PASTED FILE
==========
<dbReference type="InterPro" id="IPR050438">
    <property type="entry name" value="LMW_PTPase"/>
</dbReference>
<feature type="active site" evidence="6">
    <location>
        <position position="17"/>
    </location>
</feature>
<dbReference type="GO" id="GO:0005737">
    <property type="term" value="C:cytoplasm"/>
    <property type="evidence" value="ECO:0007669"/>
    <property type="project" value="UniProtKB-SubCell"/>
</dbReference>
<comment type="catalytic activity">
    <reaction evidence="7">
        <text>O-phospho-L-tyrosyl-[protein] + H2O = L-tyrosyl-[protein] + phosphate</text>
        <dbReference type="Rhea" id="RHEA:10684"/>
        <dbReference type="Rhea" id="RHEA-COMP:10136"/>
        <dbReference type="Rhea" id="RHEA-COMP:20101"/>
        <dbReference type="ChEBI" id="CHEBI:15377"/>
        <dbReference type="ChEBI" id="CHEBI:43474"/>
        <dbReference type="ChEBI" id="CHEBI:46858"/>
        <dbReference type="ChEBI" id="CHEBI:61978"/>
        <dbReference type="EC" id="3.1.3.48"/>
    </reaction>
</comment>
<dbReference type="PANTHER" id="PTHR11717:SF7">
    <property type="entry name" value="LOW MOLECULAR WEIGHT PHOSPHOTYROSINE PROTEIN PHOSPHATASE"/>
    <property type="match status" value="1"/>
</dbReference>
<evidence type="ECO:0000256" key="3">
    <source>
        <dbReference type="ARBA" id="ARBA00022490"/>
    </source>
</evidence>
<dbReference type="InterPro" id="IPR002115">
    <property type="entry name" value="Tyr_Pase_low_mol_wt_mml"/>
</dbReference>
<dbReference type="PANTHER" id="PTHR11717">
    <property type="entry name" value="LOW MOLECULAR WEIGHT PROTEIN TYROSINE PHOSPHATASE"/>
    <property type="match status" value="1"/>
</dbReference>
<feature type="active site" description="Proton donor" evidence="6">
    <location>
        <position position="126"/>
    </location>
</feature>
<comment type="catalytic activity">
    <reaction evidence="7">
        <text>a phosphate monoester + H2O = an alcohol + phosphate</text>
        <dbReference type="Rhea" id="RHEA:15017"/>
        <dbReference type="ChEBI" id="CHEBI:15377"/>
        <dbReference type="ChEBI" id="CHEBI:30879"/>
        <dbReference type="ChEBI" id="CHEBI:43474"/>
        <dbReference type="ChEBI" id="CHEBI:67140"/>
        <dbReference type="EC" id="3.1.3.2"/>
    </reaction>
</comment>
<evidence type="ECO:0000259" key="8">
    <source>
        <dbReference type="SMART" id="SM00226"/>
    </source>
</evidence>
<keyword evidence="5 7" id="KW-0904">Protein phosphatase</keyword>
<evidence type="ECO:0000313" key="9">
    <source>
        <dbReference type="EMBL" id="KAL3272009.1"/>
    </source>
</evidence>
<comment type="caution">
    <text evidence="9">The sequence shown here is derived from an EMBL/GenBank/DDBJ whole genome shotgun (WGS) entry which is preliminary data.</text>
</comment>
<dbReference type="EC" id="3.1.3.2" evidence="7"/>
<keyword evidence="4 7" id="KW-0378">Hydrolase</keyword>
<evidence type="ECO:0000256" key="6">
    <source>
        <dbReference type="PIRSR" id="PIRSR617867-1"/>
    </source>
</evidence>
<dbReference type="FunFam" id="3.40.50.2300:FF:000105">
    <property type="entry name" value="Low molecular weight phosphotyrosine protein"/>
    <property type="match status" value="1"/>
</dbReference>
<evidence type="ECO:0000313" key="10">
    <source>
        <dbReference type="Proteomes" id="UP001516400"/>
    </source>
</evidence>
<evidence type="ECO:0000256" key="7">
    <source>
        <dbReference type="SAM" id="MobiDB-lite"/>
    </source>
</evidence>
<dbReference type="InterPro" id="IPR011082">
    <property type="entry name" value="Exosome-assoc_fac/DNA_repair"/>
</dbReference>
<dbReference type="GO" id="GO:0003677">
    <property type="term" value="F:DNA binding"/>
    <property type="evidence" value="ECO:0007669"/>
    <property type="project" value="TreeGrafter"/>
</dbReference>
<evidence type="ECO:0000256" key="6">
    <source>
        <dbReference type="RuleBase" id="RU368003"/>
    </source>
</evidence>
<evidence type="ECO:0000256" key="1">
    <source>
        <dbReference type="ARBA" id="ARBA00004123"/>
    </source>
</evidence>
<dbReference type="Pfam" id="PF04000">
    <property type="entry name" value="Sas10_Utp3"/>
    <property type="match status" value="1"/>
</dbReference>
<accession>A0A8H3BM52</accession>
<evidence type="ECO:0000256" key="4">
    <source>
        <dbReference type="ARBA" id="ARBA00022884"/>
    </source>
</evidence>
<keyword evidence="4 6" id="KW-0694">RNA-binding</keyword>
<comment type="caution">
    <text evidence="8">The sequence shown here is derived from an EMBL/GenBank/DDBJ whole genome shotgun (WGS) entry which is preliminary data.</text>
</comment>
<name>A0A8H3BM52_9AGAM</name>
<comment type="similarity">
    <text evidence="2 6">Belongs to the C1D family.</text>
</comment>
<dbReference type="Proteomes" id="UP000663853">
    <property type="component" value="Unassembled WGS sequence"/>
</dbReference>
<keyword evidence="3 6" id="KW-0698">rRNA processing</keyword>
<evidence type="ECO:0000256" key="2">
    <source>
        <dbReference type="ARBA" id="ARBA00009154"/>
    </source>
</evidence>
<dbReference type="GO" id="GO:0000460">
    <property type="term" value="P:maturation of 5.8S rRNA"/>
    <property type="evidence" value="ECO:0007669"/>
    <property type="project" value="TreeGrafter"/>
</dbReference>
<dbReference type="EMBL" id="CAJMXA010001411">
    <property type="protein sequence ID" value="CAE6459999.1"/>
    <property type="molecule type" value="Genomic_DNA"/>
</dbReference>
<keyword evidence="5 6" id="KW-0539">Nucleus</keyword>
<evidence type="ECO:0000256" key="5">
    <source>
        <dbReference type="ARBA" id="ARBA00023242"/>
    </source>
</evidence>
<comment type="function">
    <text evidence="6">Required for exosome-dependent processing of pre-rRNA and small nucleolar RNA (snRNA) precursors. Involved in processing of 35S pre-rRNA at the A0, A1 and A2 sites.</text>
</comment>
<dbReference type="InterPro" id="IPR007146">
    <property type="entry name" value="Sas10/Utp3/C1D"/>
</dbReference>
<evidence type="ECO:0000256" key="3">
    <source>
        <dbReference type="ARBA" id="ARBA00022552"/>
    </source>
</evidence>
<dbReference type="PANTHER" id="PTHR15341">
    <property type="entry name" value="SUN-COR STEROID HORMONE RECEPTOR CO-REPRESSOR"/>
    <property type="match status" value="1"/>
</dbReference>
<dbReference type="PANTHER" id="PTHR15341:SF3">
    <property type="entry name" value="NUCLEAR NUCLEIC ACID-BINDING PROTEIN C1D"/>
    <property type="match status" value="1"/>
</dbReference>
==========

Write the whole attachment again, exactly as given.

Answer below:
<dbReference type="InterPro" id="IPR050438">
    <property type="entry name" value="LMW_PTPase"/>
</dbReference>
<feature type="active site" evidence="6">
    <location>
        <position position="17"/>
    </location>
</feature>
<dbReference type="GO" id="GO:0005737">
    <property type="term" value="C:cytoplasm"/>
    <property type="evidence" value="ECO:0007669"/>
    <property type="project" value="UniProtKB-SubCell"/>
</dbReference>
<comment type="catalytic activity">
    <reaction evidence="7">
        <text>O-phospho-L-tyrosyl-[protein] + H2O = L-tyrosyl-[protein] + phosphate</text>
        <dbReference type="Rhea" id="RHEA:10684"/>
        <dbReference type="Rhea" id="RHEA-COMP:10136"/>
        <dbReference type="Rhea" id="RHEA-COMP:20101"/>
        <dbReference type="ChEBI" id="CHEBI:15377"/>
        <dbReference type="ChEBI" id="CHEBI:43474"/>
        <dbReference type="ChEBI" id="CHEBI:46858"/>
        <dbReference type="ChEBI" id="CHEBI:61978"/>
        <dbReference type="EC" id="3.1.3.48"/>
    </reaction>
</comment>
<dbReference type="PANTHER" id="PTHR11717:SF7">
    <property type="entry name" value="LOW MOLECULAR WEIGHT PHOSPHOTYROSINE PROTEIN PHOSPHATASE"/>
    <property type="match status" value="1"/>
</dbReference>
<evidence type="ECO:0000256" key="3">
    <source>
        <dbReference type="ARBA" id="ARBA00022490"/>
    </source>
</evidence>
<dbReference type="InterPro" id="IPR002115">
    <property type="entry name" value="Tyr_Pase_low_mol_wt_mml"/>
</dbReference>
<dbReference type="PANTHER" id="PTHR11717">
    <property type="entry name" value="LOW MOLECULAR WEIGHT PROTEIN TYROSINE PHOSPHATASE"/>
    <property type="match status" value="1"/>
</dbReference>
<feature type="active site" description="Proton donor" evidence="6">
    <location>
        <position position="126"/>
    </location>
</feature>
<comment type="catalytic activity">
    <reaction evidence="7">
        <text>a phosphate monoester + H2O = an alcohol + phosphate</text>
        <dbReference type="Rhea" id="RHEA:15017"/>
        <dbReference type="ChEBI" id="CHEBI:15377"/>
        <dbReference type="ChEBI" id="CHEBI:30879"/>
        <dbReference type="ChEBI" id="CHEBI:43474"/>
        <dbReference type="ChEBI" id="CHEBI:67140"/>
        <dbReference type="EC" id="3.1.3.2"/>
    </reaction>
</comment>
<evidence type="ECO:0000259" key="8">
    <source>
        <dbReference type="SMART" id="SM00226"/>
    </source>
</evidence>
<keyword evidence="5 7" id="KW-0904">Protein phosphatase</keyword>
<evidence type="ECO:0000313" key="9">
    <source>
        <dbReference type="EMBL" id="KAL3272009.1"/>
    </source>
</evidence>
<comment type="caution">
    <text evidence="9">The sequence shown here is derived from an EMBL/GenBank/DDBJ whole genome shotgun (WGS) entry which is preliminary data.</text>
</comment>
<dbReference type="EC" id="3.1.3.2" evidence="7"/>
<keyword evidence="4 7" id="KW-0378">Hydrolase</keyword>
<evidence type="ECO:0000256" key="6">
    <source>
        <dbReference type="PIRSR" id="PIRSR617867-1"/>
    </source>
</evidence>
<dbReference type="FunFam" id="3.40.50.2300:FF:000105">
    <property type="entry name" value="Low molecular weight phosphotyrosine protein"/>
    <property type="match status" value="1"/>
</dbReference>
<evidence type="ECO:0000313" key="10">
    <source>
        <dbReference type="Proteomes" id="UP001516400"/>
    </source>
</evidence>
<evidence type="ECO:0000256" key="7">
    <source>
        <dbReference type="SAM" id="MobiDB-lite"/>
    </source>
</evidence>
<dbReference type="InterPro" id="IPR011082">
    <property type="entry name" value="Exosome-assoc_fac/DNA_repair"/>
</dbReference>
<dbReference type="GO" id="GO:0003677">
    <property type="term" value="F:DNA binding"/>
    <property type="evidence" value="ECO:0007669"/>
    <property type="project" value="TreeGrafter"/>
</dbReference>
<evidence type="ECO:0000256" key="6">
    <source>
        <dbReference type="RuleBase" id="RU368003"/>
    </source>
</evidence>
<evidence type="ECO:0000256" key="1">
    <source>
        <dbReference type="ARBA" id="ARBA00004123"/>
    </source>
</evidence>
<dbReference type="Pfam" id="PF04000">
    <property type="entry name" value="Sas10_Utp3"/>
    <property type="match status" value="1"/>
</dbReference>
<accession>A0A8H3BM52</accession>
<evidence type="ECO:0000256" key="4">
    <source>
        <dbReference type="ARBA" id="ARBA00022884"/>
    </source>
</evidence>
<keyword evidence="4 6" id="KW-0694">RNA-binding</keyword>
<comment type="caution">
    <text evidence="8">The sequence shown here is derived from an EMBL/GenBank/DDBJ whole genome shotgun (WGS) entry which is preliminary data.</text>
</comment>
<name>A0A8H3BM52_9AGAM</name>
<comment type="similarity">
    <text evidence="2 6">Belongs to the C1D family.</text>
</comment>
<dbReference type="Proteomes" id="UP000663853">
    <property type="component" value="Unassembled WGS sequence"/>
</dbReference>
<keyword evidence="3 6" id="KW-0698">rRNA processing</keyword>
<evidence type="ECO:0000256" key="2">
    <source>
        <dbReference type="ARBA" id="ARBA00009154"/>
    </source>
</evidence>
<dbReference type="GO" id="GO:0000460">
    <property type="term" value="P:maturation of 5.8S rRNA"/>
    <property type="evidence" value="ECO:0007669"/>
    <property type="project" value="TreeGrafter"/>
</dbReference>
<dbReference type="EMBL" id="CAJMXA010001411">
    <property type="protein sequence ID" value="CAE6459999.1"/>
    <property type="molecule type" value="Genomic_DNA"/>
</dbReference>
<keyword evidence="5 6" id="KW-0539">Nucleus</keyword>
<evidence type="ECO:0000256" key="5">
    <source>
        <dbReference type="ARBA" id="ARBA00023242"/>
    </source>
</evidence>
<comment type="function">
    <text evidence="6">Required for exosome-dependent processing of pre-rRNA and small nucleolar RNA (snRNA) precursors. Involved in processing of 35S pre-rRNA at the A0, A1 and A2 sites.</text>
</comment>
<dbReference type="InterPro" id="IPR007146">
    <property type="entry name" value="Sas10/Utp3/C1D"/>
</dbReference>
<evidence type="ECO:0000256" key="3">
    <source>
        <dbReference type="ARBA" id="ARBA00022552"/>
    </source>
</evidence>
<dbReference type="PANTHER" id="PTHR15341">
    <property type="entry name" value="SUN-COR STEROID HORMONE RECEPTOR CO-REPRESSOR"/>
    <property type="match status" value="1"/>
</dbReference>
<dbReference type="PANTHER" id="PTHR15341:SF3">
    <property type="entry name" value="NUCLEAR NUCLEIC ACID-BINDING PROTEIN C1D"/>
    <property type="match status" value="1"/>
</dbReference>